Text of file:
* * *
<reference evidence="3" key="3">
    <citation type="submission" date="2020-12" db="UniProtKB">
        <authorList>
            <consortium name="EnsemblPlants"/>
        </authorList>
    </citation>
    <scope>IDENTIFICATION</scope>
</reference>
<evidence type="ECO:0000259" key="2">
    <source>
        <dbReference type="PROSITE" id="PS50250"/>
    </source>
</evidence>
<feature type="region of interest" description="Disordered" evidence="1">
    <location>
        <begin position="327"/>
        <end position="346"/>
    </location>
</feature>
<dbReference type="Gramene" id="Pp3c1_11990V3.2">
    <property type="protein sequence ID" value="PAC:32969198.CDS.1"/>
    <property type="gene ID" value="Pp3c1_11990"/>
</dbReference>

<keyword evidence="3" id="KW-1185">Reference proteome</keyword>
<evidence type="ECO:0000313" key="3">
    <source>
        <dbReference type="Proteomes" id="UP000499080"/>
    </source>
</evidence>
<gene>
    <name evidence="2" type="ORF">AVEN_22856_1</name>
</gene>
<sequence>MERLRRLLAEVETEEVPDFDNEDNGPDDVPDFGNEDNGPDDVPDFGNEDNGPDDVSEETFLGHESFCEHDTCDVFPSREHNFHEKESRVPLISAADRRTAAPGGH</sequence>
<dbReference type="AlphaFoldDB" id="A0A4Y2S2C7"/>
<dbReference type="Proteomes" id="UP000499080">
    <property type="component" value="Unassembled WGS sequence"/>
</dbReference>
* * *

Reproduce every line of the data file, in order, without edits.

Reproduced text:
<reference evidence="3" key="3">
    <citation type="submission" date="2020-12" db="UniProtKB">
        <authorList>
            <consortium name="EnsemblPlants"/>
        </authorList>
    </citation>
    <scope>IDENTIFICATION</scope>
</reference>
<evidence type="ECO:0000259" key="2">
    <source>
        <dbReference type="PROSITE" id="PS50250"/>
    </source>
</evidence>
<feature type="region of interest" description="Disordered" evidence="1">
    <location>
        <begin position="327"/>
        <end position="346"/>
    </location>
</feature>
<dbReference type="Gramene" id="Pp3c1_11990V3.2">
    <property type="protein sequence ID" value="PAC:32969198.CDS.1"/>
    <property type="gene ID" value="Pp3c1_11990"/>
</dbReference>

<keyword evidence="3" id="KW-1185">Reference proteome</keyword>
<evidence type="ECO:0000313" key="3">
    <source>
        <dbReference type="Proteomes" id="UP000499080"/>
    </source>
</evidence>
<gene>
    <name evidence="2" type="ORF">AVEN_22856_1</name>
</gene>
<sequence>MERLRRLLAEVETEEVPDFDNEDNGPDDVPDFGNEDNGPDDVPDFGNEDNGPDDVSEETFLGHESFCEHDTCDVFPSREHNFHEKESRVPLISAADRRTAAPGGH</sequence>
<dbReference type="AlphaFoldDB" id="A0A4Y2S2C7"/>
<dbReference type="Proteomes" id="UP000499080">
    <property type="component" value="Unassembled WGS sequence"/>
</dbReference>